The Alberta Children’s Hospital has been a second home for the Heaton family. Lyndsay and Kevin’s daughter, Jessica was cared for by specialists here throughout her short, but entire life after being born with an aggressive brain cancer called glioblastoma. To treat the cancer, Jessica underwent chemotherapy and major brain surgery at the hospital and showed great progress. Finally, Lyndsay and Kevin had their happy baby girl at home and their family was whole.

About a month before Jessica’s first birthday, the Heatons learned Jessica’s tumour had returned and this time, there wasn’t much the team could do. Despite this, Lyndsay remembers their determination not to give up, even pushing for Jessica to be enrolled in clinical trials as a last resort. Unfortunately, Jessica’s condition deteriorated quickly and when her condition was deemed palliative, Lyndsay and Kevin had a request. They asked to stay on Unit 1, so that Jessica’s last days could be filled with the love of the team they had come to know so well. Of course, the request was granted and the final weeks of Jessica’s life were exactly what her family had hoped for. Constant company from her incredible team of doctors, nurses and specialists and even a beautiful birthday party when she turned one.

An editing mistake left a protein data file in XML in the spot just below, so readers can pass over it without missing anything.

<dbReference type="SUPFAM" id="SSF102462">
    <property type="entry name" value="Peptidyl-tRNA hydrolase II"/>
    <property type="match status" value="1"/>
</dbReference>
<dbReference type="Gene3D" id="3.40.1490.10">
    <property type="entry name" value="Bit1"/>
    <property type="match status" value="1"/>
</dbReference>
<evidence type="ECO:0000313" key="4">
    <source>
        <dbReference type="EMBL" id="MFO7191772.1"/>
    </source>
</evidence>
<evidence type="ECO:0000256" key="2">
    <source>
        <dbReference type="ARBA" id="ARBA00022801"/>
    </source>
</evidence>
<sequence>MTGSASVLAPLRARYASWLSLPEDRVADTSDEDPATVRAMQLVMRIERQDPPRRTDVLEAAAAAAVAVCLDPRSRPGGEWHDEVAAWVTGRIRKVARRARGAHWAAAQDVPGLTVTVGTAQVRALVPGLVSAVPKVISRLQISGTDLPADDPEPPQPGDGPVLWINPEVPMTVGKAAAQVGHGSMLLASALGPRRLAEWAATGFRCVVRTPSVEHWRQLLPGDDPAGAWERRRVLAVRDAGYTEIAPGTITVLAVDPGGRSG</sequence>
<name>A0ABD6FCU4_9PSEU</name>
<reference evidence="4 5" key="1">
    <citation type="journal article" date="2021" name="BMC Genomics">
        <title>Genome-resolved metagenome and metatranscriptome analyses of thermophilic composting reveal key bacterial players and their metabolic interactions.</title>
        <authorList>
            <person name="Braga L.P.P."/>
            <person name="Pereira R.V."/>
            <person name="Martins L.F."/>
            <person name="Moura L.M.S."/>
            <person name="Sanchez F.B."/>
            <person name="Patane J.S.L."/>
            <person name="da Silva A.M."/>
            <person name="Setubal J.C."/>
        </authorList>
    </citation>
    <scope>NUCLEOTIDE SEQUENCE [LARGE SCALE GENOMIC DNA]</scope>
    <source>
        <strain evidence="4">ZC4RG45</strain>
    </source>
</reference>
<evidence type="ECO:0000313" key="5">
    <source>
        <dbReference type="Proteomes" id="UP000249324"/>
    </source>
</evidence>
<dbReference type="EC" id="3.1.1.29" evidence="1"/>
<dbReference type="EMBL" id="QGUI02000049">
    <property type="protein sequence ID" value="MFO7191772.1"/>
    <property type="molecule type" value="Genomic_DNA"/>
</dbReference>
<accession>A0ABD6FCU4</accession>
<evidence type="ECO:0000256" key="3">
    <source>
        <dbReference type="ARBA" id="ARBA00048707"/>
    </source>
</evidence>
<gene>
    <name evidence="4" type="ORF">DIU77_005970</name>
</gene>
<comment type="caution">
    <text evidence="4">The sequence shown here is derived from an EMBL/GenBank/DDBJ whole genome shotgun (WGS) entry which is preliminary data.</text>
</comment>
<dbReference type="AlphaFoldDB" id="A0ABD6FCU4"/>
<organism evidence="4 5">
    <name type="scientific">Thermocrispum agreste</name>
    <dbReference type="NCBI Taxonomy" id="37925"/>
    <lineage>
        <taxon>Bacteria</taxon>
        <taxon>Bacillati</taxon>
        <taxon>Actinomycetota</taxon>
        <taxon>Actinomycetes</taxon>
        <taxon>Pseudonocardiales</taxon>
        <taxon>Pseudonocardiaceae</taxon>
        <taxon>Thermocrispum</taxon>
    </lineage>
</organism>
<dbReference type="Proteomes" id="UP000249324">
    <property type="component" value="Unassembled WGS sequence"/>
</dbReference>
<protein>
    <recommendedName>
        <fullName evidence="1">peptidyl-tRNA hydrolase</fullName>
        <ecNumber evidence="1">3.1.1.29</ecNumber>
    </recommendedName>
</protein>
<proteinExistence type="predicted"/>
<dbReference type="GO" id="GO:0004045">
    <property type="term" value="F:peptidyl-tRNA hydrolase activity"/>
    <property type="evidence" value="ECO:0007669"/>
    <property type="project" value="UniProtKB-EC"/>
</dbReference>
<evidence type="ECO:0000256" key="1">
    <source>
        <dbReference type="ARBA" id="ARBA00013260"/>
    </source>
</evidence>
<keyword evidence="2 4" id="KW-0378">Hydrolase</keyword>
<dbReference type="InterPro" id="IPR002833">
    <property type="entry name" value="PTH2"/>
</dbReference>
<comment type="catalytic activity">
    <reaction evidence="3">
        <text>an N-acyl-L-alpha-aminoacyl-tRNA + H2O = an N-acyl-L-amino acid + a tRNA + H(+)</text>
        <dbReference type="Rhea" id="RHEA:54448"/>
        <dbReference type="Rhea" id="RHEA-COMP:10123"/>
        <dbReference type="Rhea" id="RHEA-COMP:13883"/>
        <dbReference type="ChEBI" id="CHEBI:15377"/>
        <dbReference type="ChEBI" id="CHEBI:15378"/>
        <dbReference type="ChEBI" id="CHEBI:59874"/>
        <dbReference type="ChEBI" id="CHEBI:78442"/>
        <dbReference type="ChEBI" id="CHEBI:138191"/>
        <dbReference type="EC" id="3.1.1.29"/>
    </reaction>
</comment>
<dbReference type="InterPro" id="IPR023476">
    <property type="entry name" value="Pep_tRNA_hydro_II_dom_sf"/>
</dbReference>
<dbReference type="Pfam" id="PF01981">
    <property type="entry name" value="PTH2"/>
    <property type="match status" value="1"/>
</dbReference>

Jessica passed away 10 days later, leaving her family absolutely gutted and heartbroken. But Lyndsay and Kevin were convinced their sweet baby girl had an even bigger purpose than her short time with them on Earth. When they were asked whether they would consider donating her tumour, they knew exactly what that purpose was – advancing cancer research and developing better treatment options for other children like Jessica. Currently, scientists at the Alberta Children’s Hospital Research Institute are working to develop ways to attack glioblastoma cells and reduce the risk of reoccurrence. Tumours like Jessica’s provide an invaluable opportunity for these researchers to gather a specific understanding of the properties of glioblastomas right here in Calgary and help expedite their very important work. For Lyndsay and Kevin, donating their daughter’s tumour is a beautiful way for her legacy to live on and will hopefully provide more answers and better treatments for families who face a similar diagnosis.

The Heatons remain connected with their team here at the hospital and are regular visitors. Though it is the same place they lost their daughter, it is also a place that fills their hearts with love and gratitude and a place full of people who have become family. They have also found the grief support services at Rotary Flames House to be helpful for them as they adjust to this different chapter of life.

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